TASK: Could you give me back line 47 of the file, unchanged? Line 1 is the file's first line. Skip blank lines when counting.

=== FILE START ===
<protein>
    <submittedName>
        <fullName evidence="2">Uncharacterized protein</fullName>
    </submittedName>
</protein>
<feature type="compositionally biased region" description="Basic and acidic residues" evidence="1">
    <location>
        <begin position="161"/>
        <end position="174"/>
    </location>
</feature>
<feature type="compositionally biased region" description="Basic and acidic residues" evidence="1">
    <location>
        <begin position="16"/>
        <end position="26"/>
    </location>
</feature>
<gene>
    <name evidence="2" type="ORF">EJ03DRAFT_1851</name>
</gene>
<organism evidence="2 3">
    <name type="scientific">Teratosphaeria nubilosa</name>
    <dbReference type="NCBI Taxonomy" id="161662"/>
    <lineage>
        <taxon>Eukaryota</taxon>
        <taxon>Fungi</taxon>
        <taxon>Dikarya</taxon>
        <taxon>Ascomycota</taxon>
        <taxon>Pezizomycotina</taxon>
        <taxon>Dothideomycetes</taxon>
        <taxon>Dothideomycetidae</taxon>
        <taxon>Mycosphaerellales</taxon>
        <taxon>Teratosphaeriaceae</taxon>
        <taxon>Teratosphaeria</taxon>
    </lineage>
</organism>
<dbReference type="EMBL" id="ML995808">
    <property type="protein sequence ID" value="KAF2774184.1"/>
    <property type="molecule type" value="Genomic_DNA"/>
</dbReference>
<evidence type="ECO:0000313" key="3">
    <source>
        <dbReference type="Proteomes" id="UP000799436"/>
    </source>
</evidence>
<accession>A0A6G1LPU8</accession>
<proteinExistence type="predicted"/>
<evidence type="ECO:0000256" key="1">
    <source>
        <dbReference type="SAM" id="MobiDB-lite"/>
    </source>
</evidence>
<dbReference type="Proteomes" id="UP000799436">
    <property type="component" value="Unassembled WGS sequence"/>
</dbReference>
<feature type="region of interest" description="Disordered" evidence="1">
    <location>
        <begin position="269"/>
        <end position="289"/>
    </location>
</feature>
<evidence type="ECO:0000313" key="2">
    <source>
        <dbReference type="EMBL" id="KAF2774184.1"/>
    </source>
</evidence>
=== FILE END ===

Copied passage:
<proteinExistence type="predicted"/>